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What the What?! – 3 Steps to Discover What It Means to Embody You

by Dr. Jenny Copeland

Authenticity is the daily practice of letting go of who we think we’re supposed to be and
embracing who we are.

~Brene Brown ~

What does it mean to be able to embody yourself in a genuine and authentic way? This question came up in conversation this week, and I was simultaneously dismayed and excited to find I did not have a simple answer. There are many academic and abstract definitions of “embodiment” which, from my perspective, can be boiled down to this: the tangible expression of an idea or feeling. That’s still a fairly vague definition if you think about it. Let’s break it down even further: thinking, breathing, and acting in a way that is consistent with your chosen values.

It is important for each of us, regardless of how long we have been in this movement, to assess where we are and how we are embodying ourselves. Let me be clear, I am not going to tell you HOW to embody yourself or what that SHOULD look like. Rather, I encourage you to use these three steps to determine what exactly embodiment could mean to you.

  1. What are your values? A value is a guiding principle for behavior – a judgment on what is important in your life. Good examples include courage, faith, and compassion. Your primary values shape how you live and act throughout your life, as they are the core of your individual perspective, thoughts, and attitudes. Your values comprise your worldview, or the lens through which you perceive the world. We usually do not spend a lot of time trying to decide exactly what our values are; they are often an assumed component of our lives. If you had to identify your core values, what would they be? Harvard’s “The Good Project” has a great online tool to help you begin this exploration. Check it out here.
  2. Now that you have a more clear idea of your guiding principles, ask yourself: do your daily thoughts, attitudes, and behaviors match these values? Unfortunately for humanity, we are not perfect, which means there are often times in our lives when we make choices that are inconsistent with our beliefs. How inconsistent are you in this regard? If integrity is one of your most important values, then are there any moments (large or small) when you observed an injustice without commenting or intervening? In these moments of discrepancy, were you aware of the conflict as it was occurring or not until later? If you were cognizant, then what were the reasons for making that choice? If you were not aware, then how could you be more mindful in the future? Does how you think about and treat your body (and others) match your core values?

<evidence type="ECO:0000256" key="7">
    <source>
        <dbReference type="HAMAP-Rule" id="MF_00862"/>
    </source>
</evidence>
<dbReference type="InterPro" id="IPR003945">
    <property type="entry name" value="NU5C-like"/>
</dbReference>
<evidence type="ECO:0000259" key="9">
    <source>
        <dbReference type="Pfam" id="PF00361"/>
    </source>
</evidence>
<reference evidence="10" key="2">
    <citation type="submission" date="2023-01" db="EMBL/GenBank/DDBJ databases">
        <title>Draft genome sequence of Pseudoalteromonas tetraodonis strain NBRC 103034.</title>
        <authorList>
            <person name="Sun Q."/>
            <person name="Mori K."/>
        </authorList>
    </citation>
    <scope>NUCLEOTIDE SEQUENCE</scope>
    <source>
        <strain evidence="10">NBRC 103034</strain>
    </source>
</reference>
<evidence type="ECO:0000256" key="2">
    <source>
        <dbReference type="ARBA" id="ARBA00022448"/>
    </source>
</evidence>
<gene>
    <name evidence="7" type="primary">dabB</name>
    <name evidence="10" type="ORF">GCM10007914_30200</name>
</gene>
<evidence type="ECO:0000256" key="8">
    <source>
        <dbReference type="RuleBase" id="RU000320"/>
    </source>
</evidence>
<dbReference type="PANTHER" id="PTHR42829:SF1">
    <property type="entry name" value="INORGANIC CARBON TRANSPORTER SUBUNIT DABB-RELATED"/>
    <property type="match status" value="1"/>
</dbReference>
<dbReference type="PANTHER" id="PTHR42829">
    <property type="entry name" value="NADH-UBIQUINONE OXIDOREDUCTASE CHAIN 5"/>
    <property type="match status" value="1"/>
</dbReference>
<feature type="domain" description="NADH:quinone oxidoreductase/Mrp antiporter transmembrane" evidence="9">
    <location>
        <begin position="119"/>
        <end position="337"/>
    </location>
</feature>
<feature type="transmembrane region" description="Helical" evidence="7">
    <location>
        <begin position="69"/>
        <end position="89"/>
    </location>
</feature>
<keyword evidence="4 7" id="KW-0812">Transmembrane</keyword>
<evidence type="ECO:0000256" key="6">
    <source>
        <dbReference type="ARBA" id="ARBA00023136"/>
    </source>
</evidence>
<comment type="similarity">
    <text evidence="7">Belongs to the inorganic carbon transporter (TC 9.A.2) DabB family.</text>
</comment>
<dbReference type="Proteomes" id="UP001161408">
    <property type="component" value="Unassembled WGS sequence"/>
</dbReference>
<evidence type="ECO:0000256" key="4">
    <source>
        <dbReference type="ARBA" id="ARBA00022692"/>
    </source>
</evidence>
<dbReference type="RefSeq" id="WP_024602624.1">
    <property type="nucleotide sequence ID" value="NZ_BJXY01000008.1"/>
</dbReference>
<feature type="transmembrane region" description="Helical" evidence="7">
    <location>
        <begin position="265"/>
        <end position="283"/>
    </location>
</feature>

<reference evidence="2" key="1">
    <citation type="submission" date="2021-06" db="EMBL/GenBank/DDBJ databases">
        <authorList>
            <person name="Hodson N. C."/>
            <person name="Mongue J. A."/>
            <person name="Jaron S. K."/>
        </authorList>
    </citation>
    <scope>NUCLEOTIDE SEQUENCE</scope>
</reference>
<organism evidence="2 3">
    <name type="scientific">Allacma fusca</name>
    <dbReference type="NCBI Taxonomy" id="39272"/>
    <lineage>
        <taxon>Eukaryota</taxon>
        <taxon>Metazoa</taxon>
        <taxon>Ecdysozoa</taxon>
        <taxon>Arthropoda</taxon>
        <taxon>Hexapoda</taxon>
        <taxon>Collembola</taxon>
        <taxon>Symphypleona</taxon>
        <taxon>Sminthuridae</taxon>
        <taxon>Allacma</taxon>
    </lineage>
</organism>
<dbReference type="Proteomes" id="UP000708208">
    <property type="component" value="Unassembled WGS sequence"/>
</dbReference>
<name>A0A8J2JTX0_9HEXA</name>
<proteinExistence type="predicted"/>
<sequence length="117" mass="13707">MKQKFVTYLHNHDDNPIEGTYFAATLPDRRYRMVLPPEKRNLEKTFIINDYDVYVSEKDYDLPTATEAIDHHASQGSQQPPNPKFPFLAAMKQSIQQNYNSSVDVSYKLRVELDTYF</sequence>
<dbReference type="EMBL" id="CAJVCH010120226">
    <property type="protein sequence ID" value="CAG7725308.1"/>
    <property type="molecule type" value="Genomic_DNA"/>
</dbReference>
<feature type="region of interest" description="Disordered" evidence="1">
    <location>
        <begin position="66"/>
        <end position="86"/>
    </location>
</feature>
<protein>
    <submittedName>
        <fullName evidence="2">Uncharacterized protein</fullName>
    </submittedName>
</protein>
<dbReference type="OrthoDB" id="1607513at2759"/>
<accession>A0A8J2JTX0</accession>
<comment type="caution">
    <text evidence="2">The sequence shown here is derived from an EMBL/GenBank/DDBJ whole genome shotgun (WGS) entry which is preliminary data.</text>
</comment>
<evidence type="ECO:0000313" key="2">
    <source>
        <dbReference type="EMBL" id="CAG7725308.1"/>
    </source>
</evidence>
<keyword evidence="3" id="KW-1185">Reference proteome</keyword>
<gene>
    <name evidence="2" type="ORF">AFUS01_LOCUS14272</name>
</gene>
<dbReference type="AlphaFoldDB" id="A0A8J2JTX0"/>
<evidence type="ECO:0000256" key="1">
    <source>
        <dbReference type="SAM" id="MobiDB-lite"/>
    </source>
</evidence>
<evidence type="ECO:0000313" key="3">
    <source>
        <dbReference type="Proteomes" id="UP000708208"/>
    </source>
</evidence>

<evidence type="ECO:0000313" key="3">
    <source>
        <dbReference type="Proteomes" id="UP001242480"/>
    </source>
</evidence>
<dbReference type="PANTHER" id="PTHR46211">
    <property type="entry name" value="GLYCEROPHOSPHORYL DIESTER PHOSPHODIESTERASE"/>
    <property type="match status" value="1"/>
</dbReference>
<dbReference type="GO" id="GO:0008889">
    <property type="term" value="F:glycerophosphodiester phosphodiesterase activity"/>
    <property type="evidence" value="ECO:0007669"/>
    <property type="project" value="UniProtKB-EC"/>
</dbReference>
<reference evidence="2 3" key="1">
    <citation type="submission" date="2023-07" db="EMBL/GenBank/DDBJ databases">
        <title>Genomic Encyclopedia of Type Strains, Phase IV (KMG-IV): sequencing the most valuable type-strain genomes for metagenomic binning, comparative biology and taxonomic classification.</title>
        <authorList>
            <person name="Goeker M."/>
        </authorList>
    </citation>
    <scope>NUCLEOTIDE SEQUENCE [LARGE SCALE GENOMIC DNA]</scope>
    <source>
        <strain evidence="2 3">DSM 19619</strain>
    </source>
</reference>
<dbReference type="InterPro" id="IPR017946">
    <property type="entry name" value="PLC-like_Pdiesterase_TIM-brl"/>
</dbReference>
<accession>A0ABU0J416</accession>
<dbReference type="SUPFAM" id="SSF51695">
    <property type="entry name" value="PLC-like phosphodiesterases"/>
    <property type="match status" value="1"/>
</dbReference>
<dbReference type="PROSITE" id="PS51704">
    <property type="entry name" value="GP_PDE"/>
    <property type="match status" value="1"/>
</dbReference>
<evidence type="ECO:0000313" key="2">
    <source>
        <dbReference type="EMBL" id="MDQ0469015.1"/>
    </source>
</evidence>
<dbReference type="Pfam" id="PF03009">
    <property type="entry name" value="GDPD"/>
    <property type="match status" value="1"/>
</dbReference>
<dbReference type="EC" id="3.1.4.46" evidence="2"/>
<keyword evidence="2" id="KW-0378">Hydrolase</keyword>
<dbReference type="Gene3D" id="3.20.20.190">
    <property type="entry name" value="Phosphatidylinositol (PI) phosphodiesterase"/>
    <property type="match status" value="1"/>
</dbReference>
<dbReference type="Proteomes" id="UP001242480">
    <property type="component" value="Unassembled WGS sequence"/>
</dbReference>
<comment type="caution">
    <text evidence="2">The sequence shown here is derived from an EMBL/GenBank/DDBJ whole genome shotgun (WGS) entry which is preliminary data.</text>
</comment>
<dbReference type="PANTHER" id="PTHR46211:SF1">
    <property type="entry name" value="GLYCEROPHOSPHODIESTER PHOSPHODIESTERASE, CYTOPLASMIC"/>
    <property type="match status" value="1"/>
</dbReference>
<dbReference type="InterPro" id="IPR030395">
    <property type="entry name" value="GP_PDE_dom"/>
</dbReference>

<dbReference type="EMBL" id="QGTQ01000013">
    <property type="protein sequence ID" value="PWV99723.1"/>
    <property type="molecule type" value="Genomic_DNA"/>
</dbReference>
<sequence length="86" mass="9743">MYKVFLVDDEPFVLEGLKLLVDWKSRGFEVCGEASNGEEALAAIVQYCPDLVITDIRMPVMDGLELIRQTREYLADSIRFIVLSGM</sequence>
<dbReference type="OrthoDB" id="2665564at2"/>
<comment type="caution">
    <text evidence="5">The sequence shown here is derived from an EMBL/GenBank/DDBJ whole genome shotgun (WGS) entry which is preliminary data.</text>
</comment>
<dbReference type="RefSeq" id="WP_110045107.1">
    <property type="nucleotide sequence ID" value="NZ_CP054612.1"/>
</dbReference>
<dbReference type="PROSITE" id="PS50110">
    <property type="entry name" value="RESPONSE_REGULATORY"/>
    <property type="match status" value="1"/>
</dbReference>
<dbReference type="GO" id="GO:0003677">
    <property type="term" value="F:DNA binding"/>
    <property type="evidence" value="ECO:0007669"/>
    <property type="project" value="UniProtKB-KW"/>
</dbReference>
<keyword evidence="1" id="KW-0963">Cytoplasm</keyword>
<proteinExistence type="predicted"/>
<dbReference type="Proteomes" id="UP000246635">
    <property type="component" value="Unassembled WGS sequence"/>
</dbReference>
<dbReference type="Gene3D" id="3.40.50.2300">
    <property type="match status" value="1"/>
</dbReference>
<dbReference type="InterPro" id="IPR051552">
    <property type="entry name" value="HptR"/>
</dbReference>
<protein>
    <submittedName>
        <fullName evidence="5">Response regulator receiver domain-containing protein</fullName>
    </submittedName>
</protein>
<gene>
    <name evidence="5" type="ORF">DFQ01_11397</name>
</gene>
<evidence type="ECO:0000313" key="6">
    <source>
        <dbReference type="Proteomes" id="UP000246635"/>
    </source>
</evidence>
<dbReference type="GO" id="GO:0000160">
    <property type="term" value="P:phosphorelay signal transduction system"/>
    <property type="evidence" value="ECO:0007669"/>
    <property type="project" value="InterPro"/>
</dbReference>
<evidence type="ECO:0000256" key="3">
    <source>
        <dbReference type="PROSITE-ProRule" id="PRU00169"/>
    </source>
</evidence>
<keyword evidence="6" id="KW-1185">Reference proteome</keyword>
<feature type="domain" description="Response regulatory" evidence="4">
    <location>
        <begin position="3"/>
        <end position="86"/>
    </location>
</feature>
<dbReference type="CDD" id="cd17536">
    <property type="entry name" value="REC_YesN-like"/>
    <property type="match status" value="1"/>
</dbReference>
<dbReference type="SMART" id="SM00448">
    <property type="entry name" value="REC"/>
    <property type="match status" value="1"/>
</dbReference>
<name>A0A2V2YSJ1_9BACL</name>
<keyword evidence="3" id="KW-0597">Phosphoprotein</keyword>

3. What do you want to do with this knowledge? Consider several questions. Do your values fit your current context? As we mature our values must naturally evolve along with us. Although we may have begun our adult lives prioritizing our work, for some these values shift into prioritizing family in a way we may have not anticipated. In reviewing the fit between your values and your lives, were you comfortable with the number of moments in your life when you were inconsistent? Do you wish you could have been more mindful of the reasoning behind your choices? Are there areas where you would like to continue growing and developing?

The truth is, I cannot instruct others on what it means to embody themselves. That is a deeply personal and unique journey for each of us. But I have learned some important lessons as I have progressed through my own path to embodiment, as well as being a part of others’ journeys. The most common pitfall I have observed in myself and others is the instinct to push ourselves to our limits to ‘perfectly’ adhere to those values, losing sight of the purpose of our values.

From my perspective, at least for today, the HAES principles are the embodiment of joyful and compassionate living. If we are too busy hurling ourselves towards achieving perfect body acceptance, complete realization and awareness of our biases and attitudes, and compassion towards others, we utterly lose sight of the opportunity we have to live in and cherish our bodies in the here and now. Remember, then, wherever you are in your journey, no matter how many inconsistent moments you have, that place is exactly where you are supposed to be. The question is, where do you want to go next?

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